Hope for the Bay
Our Huki’s are volunteer based events that bring the community together in order to restore the health of Maunalua Bay. Approximately 100 participants per event come out to the bay and remove Invasive Alien Algae (IAA). Leather mudweed, the most detrimental IAA to the bay rids the coastal environment of oxygen causing uninhabitable conditions for many native marine species, therefore degrading many coastal resources. Malama Maunalua continues to partner with community members, TNC, NOAA, and Pono Pacific in order to remove highly competitive alien algae. With the ongoing effort, over 3 million lbs of IAA has been removed from Paiko Beach. We have noticed the reestablishment of native species and we continue our efforts to restore the bay back to a productive ecosystem for future generations to enjoy. Want to get involved? Check out our Calendar of Events, Request an Event, Volunteer or email us at email@example.com
Young Stewards of the Bay
Educational huki’s are events focused for grade school students. These fun and exciting informational events are a great way for students to understand the importance of a healthy watershed. Students will get the chance to identify limu; both invasive and native species, and will also be informed on the connection between the mountains and sea (mauka to makai). After these informative and fun workshops, students will put their knowledge to practice by participating in a small huki. Some of our past participants include Kamehameha Schools, Lunalilo, Niu Middle School, Punahou, St. Andrews, and Waialae.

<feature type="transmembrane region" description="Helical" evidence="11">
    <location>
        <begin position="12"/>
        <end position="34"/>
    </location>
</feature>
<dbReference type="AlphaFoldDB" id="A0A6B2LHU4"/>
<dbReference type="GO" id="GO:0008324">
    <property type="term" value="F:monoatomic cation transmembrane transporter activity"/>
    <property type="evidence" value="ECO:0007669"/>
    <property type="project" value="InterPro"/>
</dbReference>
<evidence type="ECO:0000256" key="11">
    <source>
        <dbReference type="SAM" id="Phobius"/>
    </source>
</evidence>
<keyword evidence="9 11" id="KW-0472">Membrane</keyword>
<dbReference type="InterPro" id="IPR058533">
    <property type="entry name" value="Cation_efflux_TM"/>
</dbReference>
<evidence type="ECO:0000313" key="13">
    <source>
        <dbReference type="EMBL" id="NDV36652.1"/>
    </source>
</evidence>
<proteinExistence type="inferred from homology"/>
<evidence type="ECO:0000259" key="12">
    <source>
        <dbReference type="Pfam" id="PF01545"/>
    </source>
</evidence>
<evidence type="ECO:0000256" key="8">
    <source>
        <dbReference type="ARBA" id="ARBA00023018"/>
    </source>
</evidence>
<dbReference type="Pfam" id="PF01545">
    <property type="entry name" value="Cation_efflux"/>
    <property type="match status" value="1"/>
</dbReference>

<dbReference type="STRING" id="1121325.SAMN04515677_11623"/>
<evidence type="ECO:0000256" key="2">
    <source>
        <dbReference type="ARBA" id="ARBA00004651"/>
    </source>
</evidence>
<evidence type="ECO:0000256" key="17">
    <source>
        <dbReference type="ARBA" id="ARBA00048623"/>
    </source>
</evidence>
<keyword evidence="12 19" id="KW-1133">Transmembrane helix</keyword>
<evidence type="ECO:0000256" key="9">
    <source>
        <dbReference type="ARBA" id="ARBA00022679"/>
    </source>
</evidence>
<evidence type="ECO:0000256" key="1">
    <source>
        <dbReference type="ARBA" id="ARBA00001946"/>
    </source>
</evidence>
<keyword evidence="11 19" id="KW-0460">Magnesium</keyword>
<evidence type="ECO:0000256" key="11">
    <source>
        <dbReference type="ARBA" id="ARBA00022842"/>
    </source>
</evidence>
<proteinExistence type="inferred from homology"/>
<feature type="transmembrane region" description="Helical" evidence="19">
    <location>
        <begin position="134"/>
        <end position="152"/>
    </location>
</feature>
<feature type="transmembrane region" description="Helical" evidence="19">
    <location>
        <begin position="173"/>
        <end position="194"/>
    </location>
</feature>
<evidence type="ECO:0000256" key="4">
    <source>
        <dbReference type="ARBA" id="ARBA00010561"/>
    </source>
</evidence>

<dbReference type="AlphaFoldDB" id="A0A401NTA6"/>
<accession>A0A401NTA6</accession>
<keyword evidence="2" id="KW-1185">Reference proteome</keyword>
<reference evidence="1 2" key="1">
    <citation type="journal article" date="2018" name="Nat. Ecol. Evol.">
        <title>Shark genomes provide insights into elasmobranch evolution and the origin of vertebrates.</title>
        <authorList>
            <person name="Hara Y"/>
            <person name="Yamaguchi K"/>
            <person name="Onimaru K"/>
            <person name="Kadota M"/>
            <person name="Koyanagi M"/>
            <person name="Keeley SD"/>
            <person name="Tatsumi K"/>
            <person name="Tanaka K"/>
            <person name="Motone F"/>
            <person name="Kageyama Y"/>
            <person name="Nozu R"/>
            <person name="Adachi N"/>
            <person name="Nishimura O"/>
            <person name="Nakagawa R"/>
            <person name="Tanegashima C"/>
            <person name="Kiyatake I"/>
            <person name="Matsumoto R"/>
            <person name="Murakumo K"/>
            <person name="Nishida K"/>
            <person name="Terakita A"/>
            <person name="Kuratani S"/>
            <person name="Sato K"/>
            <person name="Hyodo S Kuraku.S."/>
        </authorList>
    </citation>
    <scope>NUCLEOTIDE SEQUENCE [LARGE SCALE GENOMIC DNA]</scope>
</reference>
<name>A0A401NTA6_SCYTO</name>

Partnering with The Nature Conservancy (TNC) and with the assistance from volunteers, we continue to monitor Maunalua Bay. By monitoring areas of Maunalua Bay we can determine how the area is recovering from the large scale removal called the “Great Huki” in 2009. As well as identify areas of high IAA coverage that can be prioritized for community huki events. With this knowledge we can develop and prioritize a maintenance plan that will keep the Paiko region clean of IAA
Maintenance of the Paiko region is achieved through a combination of community huki events and a group of community volunteers known as Kuahui who pull on a daily basis. This small group of hard working volunteers meticulously clear areas previously pulled by community huki’s down to less than 10% Avranvilla Amdelpha. They are essential in the fact that they clean up the remaining mudweed after each pull. With their dedication we continue to reduce the amount of IAA and increase the chances of natural reestablishment of native species such as Nenue, our native endemic seagrass.
After each community huki event, approximately 3000 lbs of IAA is removed. As a community who has witnessed the harmful effects of IAA to our coastal resources, every measure of the disposal process is taken into account in order to prevent further introduction to other parts of Oahu. We are very thankful that Otsuji Farms has allowed us to dispose of the IAA at their farm. They have found that the IAA works as a great soil amendment. Although IAA may not be great for the bay, it supplies the soil with rich nutrients, which aids in the production of healthy and delicious crops.
Envisioning a Healthy and Productive Maunalua
In order to be completely successful in obtaining a healthy Maunalua watershed it is important to understand that huki’s are only a part of restoring our bay. Please check out our other programs for more information: Pulama Wai, Koko Head rain garden, Koko Marina water quality improvement, and Hoonui Ia.